A Brazilian oil drilling platform.
Credit: Photo Stock
State Oil Companies with a Nationalist Boost
By Diego Cevallos
Several Latin American countries are reclaiming control of a precious natural resource: hydrocarbons. How are state-run oil companies -- many of them weak and politicized -- confronting the challenge?
MEXICO CITY, (Tierramérica).- The wave of petroleum nationalism across Latin America suggests crucial challenges for the state-run oil companies. Some are weak and politicized and will require major overhauls if they hope to successfully confront the new international scenario.
Crude, the region's main energy input, is sold today at prices that are four times the cost of extraction, which has prompted several governments to retake control of this valuable resource.
In recent weeks, Bolivia nationalized its petroleum and natural gas industry, Ecuador changed the balance of the government's and transnational corporations' petroleum royalties, and Venezuela announced increases in the taxes charged to foreign oil companies.
The process is the reverse of what occurred in the 1990s, when extracting and selling crude was much less profitable.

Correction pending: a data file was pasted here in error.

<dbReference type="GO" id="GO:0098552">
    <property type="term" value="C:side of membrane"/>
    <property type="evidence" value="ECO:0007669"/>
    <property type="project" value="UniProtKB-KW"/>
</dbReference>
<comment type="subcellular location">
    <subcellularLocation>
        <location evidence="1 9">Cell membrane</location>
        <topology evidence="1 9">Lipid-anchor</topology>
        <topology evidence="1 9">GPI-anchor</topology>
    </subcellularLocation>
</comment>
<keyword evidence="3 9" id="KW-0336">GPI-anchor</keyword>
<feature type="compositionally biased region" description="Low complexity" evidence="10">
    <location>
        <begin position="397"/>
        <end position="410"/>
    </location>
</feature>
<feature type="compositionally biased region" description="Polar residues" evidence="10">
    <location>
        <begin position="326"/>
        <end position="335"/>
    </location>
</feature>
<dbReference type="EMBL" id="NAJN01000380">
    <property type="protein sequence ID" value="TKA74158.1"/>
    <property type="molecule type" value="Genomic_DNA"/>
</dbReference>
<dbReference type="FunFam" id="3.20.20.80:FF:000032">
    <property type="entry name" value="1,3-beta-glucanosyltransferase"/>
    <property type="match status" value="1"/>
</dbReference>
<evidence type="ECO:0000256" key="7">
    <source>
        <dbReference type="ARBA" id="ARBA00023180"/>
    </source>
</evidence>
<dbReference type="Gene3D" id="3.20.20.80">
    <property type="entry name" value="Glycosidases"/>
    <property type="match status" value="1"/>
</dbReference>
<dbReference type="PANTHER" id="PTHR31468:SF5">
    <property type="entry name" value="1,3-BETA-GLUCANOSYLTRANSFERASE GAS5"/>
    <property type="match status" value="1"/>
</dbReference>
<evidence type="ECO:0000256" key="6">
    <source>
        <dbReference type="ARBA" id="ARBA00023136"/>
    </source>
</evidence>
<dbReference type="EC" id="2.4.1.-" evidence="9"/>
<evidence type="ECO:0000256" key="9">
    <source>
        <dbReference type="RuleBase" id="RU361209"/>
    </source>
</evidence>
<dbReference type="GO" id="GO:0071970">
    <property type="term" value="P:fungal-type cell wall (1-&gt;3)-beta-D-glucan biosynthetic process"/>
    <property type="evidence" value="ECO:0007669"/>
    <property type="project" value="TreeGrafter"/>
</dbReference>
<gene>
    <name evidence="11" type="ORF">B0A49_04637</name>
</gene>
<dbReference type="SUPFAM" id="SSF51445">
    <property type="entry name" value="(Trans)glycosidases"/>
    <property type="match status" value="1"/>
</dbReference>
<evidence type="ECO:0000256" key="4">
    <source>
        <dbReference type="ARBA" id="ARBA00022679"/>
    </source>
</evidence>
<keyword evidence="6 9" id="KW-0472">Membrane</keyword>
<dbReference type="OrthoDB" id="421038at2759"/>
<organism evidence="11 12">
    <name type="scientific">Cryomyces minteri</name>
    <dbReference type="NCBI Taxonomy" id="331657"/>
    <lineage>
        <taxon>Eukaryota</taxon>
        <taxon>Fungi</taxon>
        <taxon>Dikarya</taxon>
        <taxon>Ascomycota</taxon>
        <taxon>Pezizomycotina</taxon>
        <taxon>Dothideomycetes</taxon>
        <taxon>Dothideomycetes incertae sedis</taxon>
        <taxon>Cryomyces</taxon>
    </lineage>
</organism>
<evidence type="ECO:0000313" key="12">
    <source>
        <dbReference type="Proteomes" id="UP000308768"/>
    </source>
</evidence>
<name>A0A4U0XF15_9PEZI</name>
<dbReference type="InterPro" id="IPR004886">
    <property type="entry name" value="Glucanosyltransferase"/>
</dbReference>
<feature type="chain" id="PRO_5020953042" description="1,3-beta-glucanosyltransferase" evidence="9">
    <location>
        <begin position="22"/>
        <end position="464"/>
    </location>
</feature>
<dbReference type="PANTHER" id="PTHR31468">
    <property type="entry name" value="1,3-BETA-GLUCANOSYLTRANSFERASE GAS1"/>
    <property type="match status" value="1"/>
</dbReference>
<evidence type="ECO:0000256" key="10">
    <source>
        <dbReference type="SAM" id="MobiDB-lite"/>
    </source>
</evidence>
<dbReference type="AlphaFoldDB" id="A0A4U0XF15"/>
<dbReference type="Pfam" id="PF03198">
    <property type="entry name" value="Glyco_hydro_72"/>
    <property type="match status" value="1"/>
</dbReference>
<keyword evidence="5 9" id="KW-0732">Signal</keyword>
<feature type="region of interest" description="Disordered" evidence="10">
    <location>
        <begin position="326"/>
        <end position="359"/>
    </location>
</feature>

Although "the high oil prices make nationalization more attractive... that does not necessarily translate into a better performance of the state-run companies in the industry", energy expert Mauro Guillén told Tierramérica.
Guillén, a researcher at the Wharton Business School of the University of Pennsylvania, doubts that Bolivia's government-owned oil company YPFB (Yacimientos Petrolíferos Fiscales Bolivianos) will be able to operate successfully after nationalization, given that "it lacks the technology and commercialization capacity."
According to Alvaro Ríos, executive secretary of the Latin American Energy Organization (OLADE), YPFB "is now a very limited company," but he expects the administration under Bolivia's President Evo Morales will guide it towards modernization in order to compete as an equal with the private corporations.